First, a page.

One of the mysteries of the English language finally explained.
A mammal of the order Proboscidea, which comprises the elephants and their extinct relatives.
- ‘The earliest proboscideans lacked any trunk or tusks.’
- ‘There were once more than 300 species within the family, known as proboscideans, but today only Asian elephants and African elephants still exist.’
- ‘The team found several species of archaic proboscideans called Palaeomastodons previously known from 32-million-year-old coastal sediments in Fayum, Egypt.’
- ‘In addition, because they are believed to be the sister group to proboscideans, their aquatic preferences raise interesting evolutionary questions.’
- ‘The nature and behavior of these proboscideans have also haunted South African naturalist Lyall Watson, who evokes their world in Elephantoms: Tracking the Elephant (W. W. Norton).’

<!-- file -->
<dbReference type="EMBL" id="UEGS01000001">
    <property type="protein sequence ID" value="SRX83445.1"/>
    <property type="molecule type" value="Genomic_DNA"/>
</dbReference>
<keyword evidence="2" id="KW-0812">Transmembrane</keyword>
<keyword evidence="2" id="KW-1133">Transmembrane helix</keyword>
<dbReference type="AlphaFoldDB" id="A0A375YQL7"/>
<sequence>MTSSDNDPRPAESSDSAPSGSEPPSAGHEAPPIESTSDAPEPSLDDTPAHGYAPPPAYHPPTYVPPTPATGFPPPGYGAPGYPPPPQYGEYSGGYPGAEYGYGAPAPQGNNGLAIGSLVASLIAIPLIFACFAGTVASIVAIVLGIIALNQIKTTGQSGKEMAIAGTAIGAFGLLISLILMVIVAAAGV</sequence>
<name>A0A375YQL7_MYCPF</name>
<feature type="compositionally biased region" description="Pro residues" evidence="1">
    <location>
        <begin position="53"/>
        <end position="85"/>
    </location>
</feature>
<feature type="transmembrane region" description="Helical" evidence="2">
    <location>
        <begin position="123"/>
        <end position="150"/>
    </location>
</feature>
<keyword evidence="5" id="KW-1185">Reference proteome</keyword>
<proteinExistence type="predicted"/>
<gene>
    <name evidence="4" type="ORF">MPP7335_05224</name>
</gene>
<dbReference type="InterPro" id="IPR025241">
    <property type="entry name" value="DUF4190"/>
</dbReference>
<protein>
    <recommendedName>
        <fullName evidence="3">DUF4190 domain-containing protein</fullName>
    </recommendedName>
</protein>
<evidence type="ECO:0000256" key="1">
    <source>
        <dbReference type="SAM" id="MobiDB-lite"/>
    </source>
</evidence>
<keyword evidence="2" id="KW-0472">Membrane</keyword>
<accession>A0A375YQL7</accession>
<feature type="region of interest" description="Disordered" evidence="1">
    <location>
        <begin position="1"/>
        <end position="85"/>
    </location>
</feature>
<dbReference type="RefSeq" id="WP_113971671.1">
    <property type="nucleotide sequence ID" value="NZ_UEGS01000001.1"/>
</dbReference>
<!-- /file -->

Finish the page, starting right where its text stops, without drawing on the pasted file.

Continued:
Relating to or denoting proboscideans.
- ‘If people hunted these animals to extinction, the authors argue, the kill sites should appear along the border between proboscidean and human ranges.’
- ‘Hypsodonty has been shown to be a spurious correlate to obligate grazing in previous studies on certain equid and proboscidean taxa as well.’
- ‘If climate was the culprit, then people and proboscideans should have shared some of the same territory, at least until climate change shrunk proboscidean habitat.’
- ‘As humans moved north into Eurasia from Africa and, later, south from Alaska across the Americas, proboscidean range contracted correspondingly.’
- ‘Climate change, then, cannot account for proboscidean extinction "unless one were to invoke serial climatic change that perfectly tracks human global colonization."’
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